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RichardW

water pump

I need to come up with a solution to a water problem. I have one field that has an abundance of water & one that does not. I would like to pump the water from one to the other. I think the head is about 5m max but the distance would be about 200m max. I was thinking that a 12v water pump powered by a car / lesuire type battery with a solar panel to reduce the amount it would need to be recharged as max use would be in the summer when max solar power is avaliable. Has anyone tried this? Would a wind powered water pump be better? What about controls so the pump is only running when needed?

I would use a large storage tank so with the battery storage & the water storage it should last a while even with no sun light.

Failing that I though about a petrol powered pump that copuld be manualy run to fill a large storage tank as & when needed.

Justme
Treacodactyl

I'm not sure if this is any help but another option might be a ram pump, http://en.wikipedia.org/wiki/Hydraulic_ram
RichardW

Have thought about a ram pump as there is a stream to power it but the head would then be about 50m & the flow 4-500m. The extra install costs would make it to costly let alone the ram pump costs. But they are cool how they work.


Justme
Shane

A ram pump will be no good for your application, as you will have a very low suction head and ram pumps cause a high acceleration at the pump suction which needs a high suction head to overcome.

You'll have more luck with a diaphragm pump.

Don't forget that as well as pushing the water up the hill, the pump will need to push it down the pipe, and 200m of pipe causes quite a back pressure (although this obviously depends on flowrate and pipe size).

This one looks pretty good, but is petrol driven so maybe not very downsizerish. It should work for your application, but worth checking whether it has any minimum suction head requirement. With its stated head of 26m you'd be looking at around 250 l/min with your 5m discharge head and 200 m run (assuming 2" hose).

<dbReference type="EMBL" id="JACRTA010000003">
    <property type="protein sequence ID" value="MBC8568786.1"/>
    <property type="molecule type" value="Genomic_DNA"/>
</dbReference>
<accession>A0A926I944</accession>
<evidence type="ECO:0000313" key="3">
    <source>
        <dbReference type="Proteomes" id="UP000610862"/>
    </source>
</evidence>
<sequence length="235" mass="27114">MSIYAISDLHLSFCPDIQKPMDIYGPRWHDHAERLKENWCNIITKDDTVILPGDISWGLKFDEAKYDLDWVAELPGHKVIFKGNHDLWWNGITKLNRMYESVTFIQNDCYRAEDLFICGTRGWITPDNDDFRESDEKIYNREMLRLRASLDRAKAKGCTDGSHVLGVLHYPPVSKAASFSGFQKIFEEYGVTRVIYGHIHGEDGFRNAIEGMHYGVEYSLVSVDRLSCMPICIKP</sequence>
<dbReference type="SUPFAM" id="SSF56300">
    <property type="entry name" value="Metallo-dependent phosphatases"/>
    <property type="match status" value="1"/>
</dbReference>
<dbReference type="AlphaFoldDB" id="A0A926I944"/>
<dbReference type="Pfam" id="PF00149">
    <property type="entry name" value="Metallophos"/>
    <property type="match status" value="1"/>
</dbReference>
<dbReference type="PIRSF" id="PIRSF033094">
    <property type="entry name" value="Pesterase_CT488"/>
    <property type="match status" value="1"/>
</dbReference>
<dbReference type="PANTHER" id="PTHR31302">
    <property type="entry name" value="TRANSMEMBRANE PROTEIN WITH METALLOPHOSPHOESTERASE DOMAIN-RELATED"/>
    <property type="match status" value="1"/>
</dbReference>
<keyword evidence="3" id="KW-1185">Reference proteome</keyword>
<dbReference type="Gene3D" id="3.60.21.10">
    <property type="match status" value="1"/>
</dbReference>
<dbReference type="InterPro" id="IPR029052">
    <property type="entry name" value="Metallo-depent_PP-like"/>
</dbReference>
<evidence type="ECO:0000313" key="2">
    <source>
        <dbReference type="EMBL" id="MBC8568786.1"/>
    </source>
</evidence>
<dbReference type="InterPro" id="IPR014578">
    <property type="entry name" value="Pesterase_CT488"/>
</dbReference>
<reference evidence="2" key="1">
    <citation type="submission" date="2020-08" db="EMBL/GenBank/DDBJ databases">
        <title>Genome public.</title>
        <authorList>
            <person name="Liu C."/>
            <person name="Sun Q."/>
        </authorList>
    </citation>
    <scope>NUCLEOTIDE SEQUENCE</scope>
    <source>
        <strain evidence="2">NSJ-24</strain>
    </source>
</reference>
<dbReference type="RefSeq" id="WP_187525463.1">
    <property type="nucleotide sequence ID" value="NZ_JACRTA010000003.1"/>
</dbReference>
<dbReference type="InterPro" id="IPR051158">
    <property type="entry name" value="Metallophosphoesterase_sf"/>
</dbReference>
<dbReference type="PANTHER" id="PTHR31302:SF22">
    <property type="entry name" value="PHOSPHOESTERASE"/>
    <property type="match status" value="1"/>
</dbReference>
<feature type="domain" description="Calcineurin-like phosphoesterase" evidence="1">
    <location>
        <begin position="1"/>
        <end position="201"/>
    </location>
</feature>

The biggest solar-powered pumps I could find were here, but I don't think they'll give you enough oomph to get up the hill and down the pipe, unfortunately. Coupled with that, they'll probably need to be submerged in a good couple of feet of water.

If you find a pump you're interested in and tell me what size pipe you're intending to run, I can do a quick calc to see if the pump is likely to work - but you'll still need to confirm it with the supplier.
tahir

Are you pumping up hill?
Shane

I'm guessing what that's what the 5m max head was a reference to Question ...
RichardW

I can either pump from a collecting tank near the top of the slope & only have about 5m head & aprox 200m travel or can use stream water but have a much bigger head & treble the travel. The feeder tank is about 2m deep (under ground). Flow can be slow as it wont matter if it takes all the day light hours to fill the upper storage tank as that would last a few days at least. I was thinking of using one of the 2500L ex orange juice tanks & expect it to last 2-4 days minumum. During the winter I doubt that i would need the pump as the roof of the building will keep the tank full & there are natural sources of water too. The demand will be from a few cattle (estimate 10 max).


Thanks for the offer of advice.

Justme
tahir

Justme wrote:
I can either pump from a collecting tank near the top of the slope


If it's near the top of the slope why do you need to pump?
dougal

Justme might well be interested to see this 2005 thread...
http://forum.downsizer.net/viewtopic.php?t=7836

Navitron do offer a suitable small solar powered pump kit
http://www.navitron.org.uk/photovoltaic_solar_cell.htm (and scroll down)
for a 10m lift, it is claimed to deliver a maximum of 80 litres per hour...
for 375 inc VAT plus delivery
piping and installation not included

And yes, its going to deliver less to a higher head...
dunno how strong light it needs to deliver a single drop to 15m, but there is going to be a considerable "stall" to be overcome before anything comes out the other end...
By paralleling more panels, you should reduce the strength of sun required to get it going, but the maximum throughput ("in good light") is going to be limited by the pump, not the panel...
And note that little control box...
RichardW

tahir wrote:
Justme wrote:
I can either pump from a collecting tank near the top of the slope


If it's near the top of the slope why do you need to pump?


Cos its only near the top. So I need to get to the top then down a little then over the field under a road (already has a suitable pupe to use) to a new cattle shed. Total raise will be about 5m.


Justme
Shane

Is the destination tank at a lower overall elevation that the supply tank? Cos if it is, you'll need to watch for syphoning - it will be great for filling the tank quickly, but not so great when it continues to fill and then overflow until the source tank is empty!
RichardW

Shane wrote:
Is the destination tank at a lower overall elevation that the supply tank? Cos if it is, you'll need to watch for syphoning - it will be great for filling the tank quickly, but not so great when it continues to fill and then overflow until the source tank is empty!


Nope there is still enough head for that not to be a problem.


Justme
Brandon

a wind driven pump, as used often in oz, or the prairies, and on the essex marshes, and locate it at the upper tank, it will gladly pump when there is any wind, and any over flow you can run back down the hill to the storage tank.

and they look cool as F**K...



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